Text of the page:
Celebrating Black History at NIH
NIH History Office Highlights Contributions of Black Employees
Every February, we celebrate Black History Month to spotlight the huge contributions Black Americans have made to our nation’s culture, as well as commemorate their ongoing fight for fair treatment under the law. Just as Black individuals have had tremendous influence on the U.S. as a whole, they have also achieved great things at NIH, demonstrating the critical importance of diversity within the scientific community.
In honor of Black History Month, we’re highlighting people and programs that championed diversity at NIH. Read on to learn about just a few examples of how diversity has evolved at NIH and how Black employees have helped advance its mission.
The history of women and minorities at NIH is the focus of an upcoming exhibit the Office of NIH History & Stetten Museum is planning for late 2022, which is tentatively titled “#Shadowwork.” Shadow work is the term for exploring the unpleasant past in an individual’s or institution’s history, such as segregation or colonialization, so that movement forward can begin. Because only a sliver of such a broad topic can be captured in six small display cases, the trending social media hashtag (#) is used in the title to signal that this display will cover only the tip of the iceberg on the topic.
This photo, taken just before NIH moved to its Bethesda campus, reveals the demographics of the 1930s workplace. Through images like this one, the exhibit will highlight the stories of early Black employees like Roskey Jennings, pictured here in the back standing before the left column, which help tell the complete, diverse history of NIH.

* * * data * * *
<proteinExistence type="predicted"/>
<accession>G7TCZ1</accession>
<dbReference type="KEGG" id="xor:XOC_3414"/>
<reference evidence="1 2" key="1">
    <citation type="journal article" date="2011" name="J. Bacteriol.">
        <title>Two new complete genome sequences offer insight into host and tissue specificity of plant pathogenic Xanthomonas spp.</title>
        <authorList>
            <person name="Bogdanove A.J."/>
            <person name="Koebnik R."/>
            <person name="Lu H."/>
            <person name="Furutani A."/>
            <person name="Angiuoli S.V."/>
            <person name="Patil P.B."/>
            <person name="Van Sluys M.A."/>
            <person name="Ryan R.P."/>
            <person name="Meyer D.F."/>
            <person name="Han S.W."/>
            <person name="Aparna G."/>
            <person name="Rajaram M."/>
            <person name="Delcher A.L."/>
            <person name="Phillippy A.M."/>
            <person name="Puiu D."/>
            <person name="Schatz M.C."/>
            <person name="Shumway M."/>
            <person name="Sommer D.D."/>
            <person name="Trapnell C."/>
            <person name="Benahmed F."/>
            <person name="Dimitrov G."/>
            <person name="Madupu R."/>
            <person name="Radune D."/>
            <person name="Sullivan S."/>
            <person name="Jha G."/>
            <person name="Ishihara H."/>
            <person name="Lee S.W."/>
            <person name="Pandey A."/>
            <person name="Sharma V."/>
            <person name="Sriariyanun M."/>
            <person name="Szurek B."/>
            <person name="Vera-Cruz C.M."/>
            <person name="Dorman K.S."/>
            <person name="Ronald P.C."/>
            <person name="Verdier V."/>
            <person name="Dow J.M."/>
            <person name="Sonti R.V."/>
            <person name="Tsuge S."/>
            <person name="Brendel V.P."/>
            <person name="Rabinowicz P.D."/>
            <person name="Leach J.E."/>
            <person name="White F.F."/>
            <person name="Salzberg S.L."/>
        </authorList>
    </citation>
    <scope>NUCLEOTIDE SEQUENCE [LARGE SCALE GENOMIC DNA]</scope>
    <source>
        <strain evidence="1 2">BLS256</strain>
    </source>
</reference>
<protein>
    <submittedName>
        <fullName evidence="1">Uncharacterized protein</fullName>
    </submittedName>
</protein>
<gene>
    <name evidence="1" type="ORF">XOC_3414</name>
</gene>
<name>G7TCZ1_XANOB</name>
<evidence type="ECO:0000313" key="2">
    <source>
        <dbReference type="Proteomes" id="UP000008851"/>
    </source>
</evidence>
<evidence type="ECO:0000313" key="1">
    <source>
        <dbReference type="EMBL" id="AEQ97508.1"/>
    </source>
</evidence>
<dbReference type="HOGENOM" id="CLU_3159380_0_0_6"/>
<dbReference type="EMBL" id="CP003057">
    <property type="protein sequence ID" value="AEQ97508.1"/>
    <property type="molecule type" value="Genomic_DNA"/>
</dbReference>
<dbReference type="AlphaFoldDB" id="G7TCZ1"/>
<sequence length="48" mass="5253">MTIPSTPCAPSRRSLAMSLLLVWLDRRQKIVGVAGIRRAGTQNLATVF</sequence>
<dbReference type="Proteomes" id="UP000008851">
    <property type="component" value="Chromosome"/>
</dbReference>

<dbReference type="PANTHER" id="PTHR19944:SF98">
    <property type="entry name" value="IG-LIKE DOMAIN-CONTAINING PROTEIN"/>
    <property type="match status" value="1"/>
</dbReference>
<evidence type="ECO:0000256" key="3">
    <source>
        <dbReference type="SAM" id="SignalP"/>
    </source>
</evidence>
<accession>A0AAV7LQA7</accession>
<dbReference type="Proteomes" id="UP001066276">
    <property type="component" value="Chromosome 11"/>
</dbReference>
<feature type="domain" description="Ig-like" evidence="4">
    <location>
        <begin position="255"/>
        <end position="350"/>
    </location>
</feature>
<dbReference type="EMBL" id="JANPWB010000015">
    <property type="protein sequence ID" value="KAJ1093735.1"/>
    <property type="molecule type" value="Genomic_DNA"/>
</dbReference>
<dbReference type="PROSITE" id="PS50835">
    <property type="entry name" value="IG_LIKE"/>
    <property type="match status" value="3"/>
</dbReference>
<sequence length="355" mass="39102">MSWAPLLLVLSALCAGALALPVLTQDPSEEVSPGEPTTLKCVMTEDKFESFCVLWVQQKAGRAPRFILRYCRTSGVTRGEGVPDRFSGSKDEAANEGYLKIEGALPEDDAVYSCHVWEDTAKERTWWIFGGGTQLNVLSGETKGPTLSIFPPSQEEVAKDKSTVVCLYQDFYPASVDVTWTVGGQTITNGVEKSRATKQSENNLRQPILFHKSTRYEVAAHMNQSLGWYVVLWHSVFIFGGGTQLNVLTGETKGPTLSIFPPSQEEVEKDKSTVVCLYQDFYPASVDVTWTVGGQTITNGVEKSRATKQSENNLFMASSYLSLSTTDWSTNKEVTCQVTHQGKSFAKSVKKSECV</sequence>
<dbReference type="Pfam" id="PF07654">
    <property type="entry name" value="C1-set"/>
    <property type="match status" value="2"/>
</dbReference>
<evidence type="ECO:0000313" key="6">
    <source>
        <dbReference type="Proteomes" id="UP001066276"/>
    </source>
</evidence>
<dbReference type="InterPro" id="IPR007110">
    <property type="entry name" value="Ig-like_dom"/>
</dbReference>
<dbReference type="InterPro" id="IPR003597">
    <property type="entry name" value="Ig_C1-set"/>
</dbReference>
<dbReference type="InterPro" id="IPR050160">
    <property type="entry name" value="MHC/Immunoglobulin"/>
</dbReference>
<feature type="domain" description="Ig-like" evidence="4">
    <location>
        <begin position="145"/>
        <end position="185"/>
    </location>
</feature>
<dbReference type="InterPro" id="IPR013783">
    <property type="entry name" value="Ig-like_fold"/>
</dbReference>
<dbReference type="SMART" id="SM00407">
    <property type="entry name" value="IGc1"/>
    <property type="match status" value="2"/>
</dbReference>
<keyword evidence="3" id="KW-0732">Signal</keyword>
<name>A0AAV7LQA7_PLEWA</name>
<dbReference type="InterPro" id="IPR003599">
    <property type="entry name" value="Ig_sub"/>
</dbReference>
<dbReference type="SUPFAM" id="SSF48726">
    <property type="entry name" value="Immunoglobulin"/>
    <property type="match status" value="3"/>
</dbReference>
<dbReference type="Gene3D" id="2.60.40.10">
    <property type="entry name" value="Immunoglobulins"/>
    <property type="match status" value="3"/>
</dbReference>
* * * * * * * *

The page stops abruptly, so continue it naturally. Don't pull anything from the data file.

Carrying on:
At the time of his death in 1996, Jennings had worked at NIH for over 66 years and proudly held length of service records for both NIH and the Department of Health and Human Services. Jennings was present at NIH from the beginning, working at its precursor, the Hygienic Laboratory, on 25th and E St. NW in Washington, D.C. He watched the construction of Building 1 and worked under 13 NIH directors. He also remembers the impact of segregation on the early campus, saying of NIH baseball teams until 1949 that “colored people were not allowed to play” on the same team as whites. He was recognized not only for his dedication to his job, but also his positive and friendly attitude. At NIH’s 1979 Black History Observance, he was acknowledged for his contribution to Equal Employment Opportunity.
The first Black woman pictured in the NIH Record was Frances A. Clark. Her photo was featured on November 11, 1949 for an article titled “Metabolic and Degenerative Diseases.” She’s shown preparing tissue for radioautographs, a process where radioactive materials produce an image on film. Clark studied the immune system in the Experimental Biology and Medicine Institute (EMBI), which was later folded into the entity that would become the National Institute of Diabetes and Digestive and Kidney Diseases (NIDDK).
In 1972, NIH’s National Institute of General Medical Sciences (NIGMS) established the Minority Access to Research Careers (MARC) Program, a step which was “urgently needed to help correct the extreme imbalance in the United States of the numbers of minority group health scientists and teachers with doctoral degrees,” according to NIH’s Dr. DeWitt Stetten Jr., the namesake for the NIH Stetten Museum and a renowned medical educator and researcher who served as NIH’s deputy director for science and as senior scientific advisor to the NIH Director in the 1970s and 1980s. The MARC program provided fellowships to science educators at colleges and universities that served predominantly minority communities with the goal of diversifying the individuals with an M.D. or a Ph.D. in a scientific discipline.